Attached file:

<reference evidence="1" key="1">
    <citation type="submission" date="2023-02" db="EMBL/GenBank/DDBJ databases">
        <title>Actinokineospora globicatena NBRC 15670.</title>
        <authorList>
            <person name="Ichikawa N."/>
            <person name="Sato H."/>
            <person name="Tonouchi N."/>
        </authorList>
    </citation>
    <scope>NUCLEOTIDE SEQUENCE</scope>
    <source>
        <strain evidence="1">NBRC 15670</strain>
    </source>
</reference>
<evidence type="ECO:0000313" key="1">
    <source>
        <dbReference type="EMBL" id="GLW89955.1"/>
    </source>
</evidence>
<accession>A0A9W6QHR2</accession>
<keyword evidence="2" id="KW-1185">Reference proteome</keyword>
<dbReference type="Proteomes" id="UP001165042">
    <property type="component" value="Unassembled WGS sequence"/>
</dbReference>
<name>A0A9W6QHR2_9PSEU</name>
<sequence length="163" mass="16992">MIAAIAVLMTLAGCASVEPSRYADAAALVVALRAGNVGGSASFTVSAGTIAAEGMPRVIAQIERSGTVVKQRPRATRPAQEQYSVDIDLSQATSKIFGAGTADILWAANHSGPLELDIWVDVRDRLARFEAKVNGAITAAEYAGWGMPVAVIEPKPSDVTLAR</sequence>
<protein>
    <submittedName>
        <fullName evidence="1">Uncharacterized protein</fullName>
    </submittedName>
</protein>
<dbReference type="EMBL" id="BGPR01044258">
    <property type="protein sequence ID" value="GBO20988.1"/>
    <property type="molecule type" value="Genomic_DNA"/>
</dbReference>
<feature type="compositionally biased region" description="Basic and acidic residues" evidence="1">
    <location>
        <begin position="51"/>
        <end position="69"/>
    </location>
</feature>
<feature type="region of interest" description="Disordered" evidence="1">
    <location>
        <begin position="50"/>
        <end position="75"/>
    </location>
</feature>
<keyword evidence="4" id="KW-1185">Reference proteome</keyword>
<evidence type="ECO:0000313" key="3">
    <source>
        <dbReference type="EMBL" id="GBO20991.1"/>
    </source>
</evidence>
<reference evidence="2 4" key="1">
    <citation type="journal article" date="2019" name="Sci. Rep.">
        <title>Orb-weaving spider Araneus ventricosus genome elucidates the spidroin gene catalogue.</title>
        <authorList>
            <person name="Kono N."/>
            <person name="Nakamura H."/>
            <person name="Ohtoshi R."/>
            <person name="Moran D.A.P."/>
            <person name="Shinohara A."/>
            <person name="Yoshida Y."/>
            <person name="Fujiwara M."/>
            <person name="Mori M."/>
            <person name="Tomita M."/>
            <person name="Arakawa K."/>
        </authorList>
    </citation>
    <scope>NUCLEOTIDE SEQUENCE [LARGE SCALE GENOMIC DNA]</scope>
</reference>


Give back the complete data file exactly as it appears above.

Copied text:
<reference evidence="1" key="1">
    <citation type="submission" date="2023-02" db="EMBL/GenBank/DDBJ databases">
        <title>Actinokineospora globicatena NBRC 15670.</title>
        <authorList>
            <person name="Ichikawa N."/>
            <person name="Sato H."/>
            <person name="Tonouchi N."/>
        </authorList>
    </citation>
    <scope>NUCLEOTIDE SEQUENCE</scope>
    <source>
        <strain evidence="1">NBRC 15670</strain>
    </source>
</reference>
<evidence type="ECO:0000313" key="1">
    <source>
        <dbReference type="EMBL" id="GLW89955.1"/>
    </source>
</evidence>
<accession>A0A9W6QHR2</accession>
<keyword evidence="2" id="KW-1185">Reference proteome</keyword>
<dbReference type="Proteomes" id="UP001165042">
    <property type="component" value="Unassembled WGS sequence"/>
</dbReference>
<name>A0A9W6QHR2_9PSEU</name>
<sequence length="163" mass="16992">MIAAIAVLMTLAGCASVEPSRYADAAALVVALRAGNVGGSASFTVSAGTIAAEGMPRVIAQIERSGTVVKQRPRATRPAQEQYSVDIDLSQATSKIFGAGTADILWAANHSGPLELDIWVDVRDRLARFEAKVNGAITAAEYAGWGMPVAVIEPKPSDVTLAR</sequence>
<protein>
    <submittedName>
        <fullName evidence="1">Uncharacterized protein</fullName>
    </submittedName>
</protein>
<dbReference type="EMBL" id="BGPR01044258">
    <property type="protein sequence ID" value="GBO20988.1"/>
    <property type="molecule type" value="Genomic_DNA"/>
</dbReference>
<feature type="compositionally biased region" description="Basic and acidic residues" evidence="1">
    <location>
        <begin position="51"/>
        <end position="69"/>
    </location>
</feature>
<feature type="region of interest" description="Disordered" evidence="1">
    <location>
        <begin position="50"/>
        <end position="75"/>
    </location>
</feature>
<keyword evidence="4" id="KW-1185">Reference proteome</keyword>
<evidence type="ECO:0000313" key="3">
    <source>
        <dbReference type="EMBL" id="GBO20991.1"/>
    </source>
</evidence>
<reference evidence="2 4" key="1">
    <citation type="journal article" date="2019" name="Sci. Rep.">
        <title>Orb-weaving spider Araneus ventricosus genome elucidates the spidroin gene catalogue.</title>
        <authorList>
            <person name="Kono N."/>
            <person name="Nakamura H."/>
            <person name="Ohtoshi R."/>
            <person name="Moran D.A.P."/>
            <person name="Shinohara A."/>
            <person name="Yoshida Y."/>
            <person name="Fujiwara M."/>
            <person name="Mori M."/>
            <person name="Tomita M."/>
            <person name="Arakawa K."/>
        </authorList>
    </citation>
    <scope>NUCLEOTIDE SEQUENCE [LARGE SCALE GENOMIC DNA]</scope>
</reference>